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A Christmas Tree Buying Primer

Posted on 14 December 2012

By Emily J. Weitz

 

The scent on a Christmas tree lot is unmistakable. It conjures up memories of holidays past with the fresh smell of pine needles, brought in from all over the country to be adopted and adorned for the holidays.

But when you make that trip, and you get out in a veritable forest of trees, how do you know what you’re getting and why? Is it the smell you’re going for? Is it the look? The longevity? Phil and Diane Bucking, co-owners of the Sag Harbor Garden Center on Spring Street in Sag Harbor, offer some clarity on what to look for when sifting through the thousands of trees available at this time, the most wonderful, of the year.

The first thing to consider when buying your Christmas tree is whether you want to go with cut or live. Live trees are growing in popularity because after the holiday they can be planted in the yard and can grow and live for years to come – if properly planted and cared for.

“I have customers come in,” says Phil Bucking, “that watch the trees in their yard grow. They’ll look out and remember Christmases from years past.”

Most of the live trees that Bucking carries are Norway spruce trees.

“The survival rate is higher once they’re planted,” he explains.

The trees come with a root ball, which can be placed on a tray in the house, and watered daily. The key when purchasing a live tree, though, said Bucking, is that it cannot be kept in the house for more than a week.

“If it’s inside for longer than that,” Bucking explains, “it will get used to the warmth and will be shocked when it is planted outside.”

So, if you’re thinking of buying a live tree, you should wait until less than a week before Christmas or plan to keep it outside until then. However, Bucking advises that you dig the hole for the tree sooner rather than later, in case the ground freezes.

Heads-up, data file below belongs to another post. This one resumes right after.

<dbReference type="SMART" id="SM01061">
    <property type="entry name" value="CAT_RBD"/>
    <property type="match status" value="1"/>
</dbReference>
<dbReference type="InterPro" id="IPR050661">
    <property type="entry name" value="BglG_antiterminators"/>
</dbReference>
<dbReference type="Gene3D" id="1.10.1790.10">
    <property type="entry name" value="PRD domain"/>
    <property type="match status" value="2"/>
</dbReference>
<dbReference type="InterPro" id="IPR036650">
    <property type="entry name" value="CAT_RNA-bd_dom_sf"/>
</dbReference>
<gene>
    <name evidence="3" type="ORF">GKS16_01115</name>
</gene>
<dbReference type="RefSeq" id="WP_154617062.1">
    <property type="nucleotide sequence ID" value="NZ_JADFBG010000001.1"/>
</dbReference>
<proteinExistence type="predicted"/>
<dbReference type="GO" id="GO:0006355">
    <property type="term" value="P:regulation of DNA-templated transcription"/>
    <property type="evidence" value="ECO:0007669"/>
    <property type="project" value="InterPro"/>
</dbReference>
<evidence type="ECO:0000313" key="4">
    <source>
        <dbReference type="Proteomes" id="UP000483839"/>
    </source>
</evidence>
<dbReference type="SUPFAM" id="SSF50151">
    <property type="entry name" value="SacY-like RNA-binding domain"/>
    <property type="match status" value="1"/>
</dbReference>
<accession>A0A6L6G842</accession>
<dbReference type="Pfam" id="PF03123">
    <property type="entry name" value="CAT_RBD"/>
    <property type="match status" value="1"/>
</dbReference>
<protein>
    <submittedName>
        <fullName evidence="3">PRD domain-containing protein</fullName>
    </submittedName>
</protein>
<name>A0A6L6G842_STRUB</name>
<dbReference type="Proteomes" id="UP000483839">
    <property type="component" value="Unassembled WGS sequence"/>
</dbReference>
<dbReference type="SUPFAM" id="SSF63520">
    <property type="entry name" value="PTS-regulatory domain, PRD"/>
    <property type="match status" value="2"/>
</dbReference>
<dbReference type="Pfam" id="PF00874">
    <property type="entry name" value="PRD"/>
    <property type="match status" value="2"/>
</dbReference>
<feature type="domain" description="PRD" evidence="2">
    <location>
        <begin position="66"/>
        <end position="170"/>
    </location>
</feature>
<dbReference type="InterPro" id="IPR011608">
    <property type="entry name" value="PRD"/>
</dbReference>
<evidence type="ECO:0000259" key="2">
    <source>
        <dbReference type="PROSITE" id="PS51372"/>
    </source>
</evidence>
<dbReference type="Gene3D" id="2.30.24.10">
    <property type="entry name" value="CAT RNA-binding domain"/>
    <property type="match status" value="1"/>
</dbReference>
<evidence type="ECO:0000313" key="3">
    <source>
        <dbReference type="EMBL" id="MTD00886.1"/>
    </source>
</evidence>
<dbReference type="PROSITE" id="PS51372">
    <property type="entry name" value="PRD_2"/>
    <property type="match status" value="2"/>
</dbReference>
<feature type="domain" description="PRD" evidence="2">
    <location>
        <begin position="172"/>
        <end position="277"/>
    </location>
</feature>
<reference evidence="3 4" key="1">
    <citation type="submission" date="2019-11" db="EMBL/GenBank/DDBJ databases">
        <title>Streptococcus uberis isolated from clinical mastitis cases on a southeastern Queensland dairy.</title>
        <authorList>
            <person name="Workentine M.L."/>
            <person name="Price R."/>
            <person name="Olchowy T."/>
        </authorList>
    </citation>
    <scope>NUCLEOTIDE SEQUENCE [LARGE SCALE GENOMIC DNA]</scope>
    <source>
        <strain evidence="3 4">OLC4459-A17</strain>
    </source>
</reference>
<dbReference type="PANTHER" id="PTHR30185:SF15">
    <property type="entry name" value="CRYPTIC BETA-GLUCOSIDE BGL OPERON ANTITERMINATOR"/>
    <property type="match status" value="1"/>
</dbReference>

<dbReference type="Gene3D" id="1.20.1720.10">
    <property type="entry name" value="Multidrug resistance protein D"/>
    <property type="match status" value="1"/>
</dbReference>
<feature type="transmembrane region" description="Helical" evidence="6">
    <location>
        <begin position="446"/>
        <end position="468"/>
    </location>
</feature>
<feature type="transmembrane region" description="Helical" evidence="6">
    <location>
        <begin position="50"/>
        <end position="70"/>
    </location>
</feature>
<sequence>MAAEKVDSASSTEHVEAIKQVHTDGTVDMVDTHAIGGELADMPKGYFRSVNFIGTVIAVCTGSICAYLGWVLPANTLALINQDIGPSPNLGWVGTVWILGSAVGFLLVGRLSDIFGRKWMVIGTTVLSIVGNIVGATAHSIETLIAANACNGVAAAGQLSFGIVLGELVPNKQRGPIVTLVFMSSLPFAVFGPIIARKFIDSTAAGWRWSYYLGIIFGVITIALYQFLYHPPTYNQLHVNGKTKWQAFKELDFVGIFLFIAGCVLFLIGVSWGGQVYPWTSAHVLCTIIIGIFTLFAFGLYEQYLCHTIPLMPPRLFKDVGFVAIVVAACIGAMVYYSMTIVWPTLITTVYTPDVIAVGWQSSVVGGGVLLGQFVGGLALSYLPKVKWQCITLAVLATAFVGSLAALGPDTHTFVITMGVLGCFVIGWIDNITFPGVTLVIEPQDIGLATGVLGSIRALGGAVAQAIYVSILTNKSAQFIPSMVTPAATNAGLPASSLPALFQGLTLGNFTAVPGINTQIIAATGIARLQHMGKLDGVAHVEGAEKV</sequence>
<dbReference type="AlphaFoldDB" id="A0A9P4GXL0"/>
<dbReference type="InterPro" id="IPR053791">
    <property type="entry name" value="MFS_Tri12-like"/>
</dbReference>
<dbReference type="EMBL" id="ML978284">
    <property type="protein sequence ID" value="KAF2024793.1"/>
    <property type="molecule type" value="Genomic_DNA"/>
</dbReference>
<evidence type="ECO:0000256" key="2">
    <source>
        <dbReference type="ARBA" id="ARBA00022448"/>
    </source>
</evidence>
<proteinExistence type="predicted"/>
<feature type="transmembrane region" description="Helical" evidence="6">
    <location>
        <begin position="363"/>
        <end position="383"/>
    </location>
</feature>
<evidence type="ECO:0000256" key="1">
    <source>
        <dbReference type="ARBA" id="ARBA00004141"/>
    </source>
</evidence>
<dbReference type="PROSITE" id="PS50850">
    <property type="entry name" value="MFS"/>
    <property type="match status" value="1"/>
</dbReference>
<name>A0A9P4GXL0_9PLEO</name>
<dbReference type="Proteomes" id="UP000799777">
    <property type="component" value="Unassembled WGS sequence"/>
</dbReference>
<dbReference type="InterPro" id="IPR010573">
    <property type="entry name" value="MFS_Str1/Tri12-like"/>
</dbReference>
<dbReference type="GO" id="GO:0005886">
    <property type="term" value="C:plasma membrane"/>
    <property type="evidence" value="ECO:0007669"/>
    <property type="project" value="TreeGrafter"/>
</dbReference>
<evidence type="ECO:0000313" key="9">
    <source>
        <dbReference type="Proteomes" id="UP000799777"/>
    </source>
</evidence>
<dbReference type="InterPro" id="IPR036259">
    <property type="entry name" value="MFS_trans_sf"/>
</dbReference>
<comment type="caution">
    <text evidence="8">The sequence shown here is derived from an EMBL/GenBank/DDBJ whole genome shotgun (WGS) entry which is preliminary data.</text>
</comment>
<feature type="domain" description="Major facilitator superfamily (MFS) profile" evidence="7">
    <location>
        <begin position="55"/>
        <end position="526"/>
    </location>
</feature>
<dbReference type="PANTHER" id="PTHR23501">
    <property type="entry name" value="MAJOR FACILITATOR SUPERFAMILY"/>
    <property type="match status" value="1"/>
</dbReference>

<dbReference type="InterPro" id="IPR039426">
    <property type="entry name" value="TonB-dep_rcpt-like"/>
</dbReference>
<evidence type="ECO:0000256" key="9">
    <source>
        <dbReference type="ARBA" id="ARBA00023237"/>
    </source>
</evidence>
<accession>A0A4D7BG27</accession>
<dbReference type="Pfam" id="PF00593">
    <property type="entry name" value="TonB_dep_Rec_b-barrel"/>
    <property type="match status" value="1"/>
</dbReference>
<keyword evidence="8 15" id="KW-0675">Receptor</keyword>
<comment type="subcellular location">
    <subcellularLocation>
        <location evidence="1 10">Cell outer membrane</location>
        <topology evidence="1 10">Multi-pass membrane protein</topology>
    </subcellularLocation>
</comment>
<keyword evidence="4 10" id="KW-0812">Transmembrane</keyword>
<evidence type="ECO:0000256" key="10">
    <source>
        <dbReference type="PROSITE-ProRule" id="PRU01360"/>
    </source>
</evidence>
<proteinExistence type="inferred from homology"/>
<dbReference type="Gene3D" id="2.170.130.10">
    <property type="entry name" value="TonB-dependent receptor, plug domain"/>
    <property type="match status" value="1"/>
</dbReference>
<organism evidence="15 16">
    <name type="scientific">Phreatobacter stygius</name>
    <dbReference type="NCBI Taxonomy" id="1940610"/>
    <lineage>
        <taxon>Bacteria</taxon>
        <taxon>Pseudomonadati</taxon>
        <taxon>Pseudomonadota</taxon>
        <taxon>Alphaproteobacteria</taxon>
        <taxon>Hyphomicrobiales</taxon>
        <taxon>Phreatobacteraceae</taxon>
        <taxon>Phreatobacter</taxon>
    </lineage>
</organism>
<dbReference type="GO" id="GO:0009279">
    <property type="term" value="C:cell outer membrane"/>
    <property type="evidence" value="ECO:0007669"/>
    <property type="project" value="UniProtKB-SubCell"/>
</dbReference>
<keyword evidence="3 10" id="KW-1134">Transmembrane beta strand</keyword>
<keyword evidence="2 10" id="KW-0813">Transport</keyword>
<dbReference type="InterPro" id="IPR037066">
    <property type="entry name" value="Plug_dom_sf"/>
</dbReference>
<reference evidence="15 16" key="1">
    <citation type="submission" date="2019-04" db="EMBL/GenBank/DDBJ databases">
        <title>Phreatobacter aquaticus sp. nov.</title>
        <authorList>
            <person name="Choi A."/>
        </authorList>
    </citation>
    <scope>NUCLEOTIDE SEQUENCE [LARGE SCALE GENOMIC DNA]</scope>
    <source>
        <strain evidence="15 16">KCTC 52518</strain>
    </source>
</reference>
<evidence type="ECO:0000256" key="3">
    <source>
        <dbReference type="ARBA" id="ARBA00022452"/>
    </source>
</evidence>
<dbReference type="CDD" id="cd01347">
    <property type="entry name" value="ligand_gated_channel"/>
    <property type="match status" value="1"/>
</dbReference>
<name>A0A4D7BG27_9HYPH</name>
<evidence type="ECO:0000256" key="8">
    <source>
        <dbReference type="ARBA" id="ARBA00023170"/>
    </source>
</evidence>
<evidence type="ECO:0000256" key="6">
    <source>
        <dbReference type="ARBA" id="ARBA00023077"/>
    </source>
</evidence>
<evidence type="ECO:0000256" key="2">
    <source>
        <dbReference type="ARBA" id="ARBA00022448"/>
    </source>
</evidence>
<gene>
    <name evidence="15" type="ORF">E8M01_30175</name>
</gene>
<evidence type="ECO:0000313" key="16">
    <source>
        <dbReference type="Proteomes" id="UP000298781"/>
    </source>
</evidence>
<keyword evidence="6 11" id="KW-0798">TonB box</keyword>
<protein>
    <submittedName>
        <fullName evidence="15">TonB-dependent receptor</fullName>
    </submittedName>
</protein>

If you’re planning to purchase a cut tree, there are three main kinds that the Sag Harbor Garden Center carries for specific reasons. The first is the Balsam Fir, which comes in from Nova Scotia.

“This one is the most fragrant,” says Bucking. “It’s also the most popular.”

Another is the Frasier Fir, which is brought in from North Carolina. This one is a bit more full and has a bluish tint. The Frasier holds the needles the longest, so if you’re looking to keep your tree up for a long time, this might be the one for you.

The third tree Bucking proudly carries is the Noble Fir.

“The Noble Fir is a West Coast tree, and we get them in from Oregon and Washington,” says Bucking.

Because they have to travel, these trees are more expensive. But Bucking says a lot of people like them because there’s more space between the branches, which allows room for the ornaments to hang nicely.

No matter what kind of cut tree you’re getting, you will want to ask for a fresh cut on the bottom before you take it home.

“Then you’ll want to get it in the water within an hour,” advises Bucking. “This allows it to soak up the water quicker.”

Keeping your tree hydrated is essential to its longevity. Particularly once it is moved inside to the warmer temperatures, it will need a lot of water to keep the needles.

“Check your tree’s water daily,” Bucking says. “We have a tree preservative that you can add to the water to make it last longer.”

He has also heard a range of home remedies to keep the tree perky for a long time, like adding sugar or aspirin to the water.

“Who knows,” shruged Bucking. “But I’ve had a lot of people tell me that over the years.”

Whether you’re going for a cut tree or a live tree, keep in mind the size of your room and the fullness of the tree, said Bucking. You want to make sure you leave a couple of inches at the top for a tree topper, and Bucking reminds that trees look a lot bigger once they’re in a confined space. Plus, the tree stand will add a few inches to the height.

After 17 years of selling Christmas trees to the Sag Harbor community, the Sag Harbor Garden Center has nothing but good feelings about the holidays.

“People are in a great mood this time of year,” Bucking says. “Most people are happy, buying a tree. I see families growing up, coming back every year. It’s nice to be a part of their family traditions.”

The Sag Harbor Garden Center is located at 11 Spring Street in Sag Harbor. Christmas trees are also sold by the Sag Harbor Lions Club on Long Wharf next to the John A. Ward Memorial Windmill.

 

 

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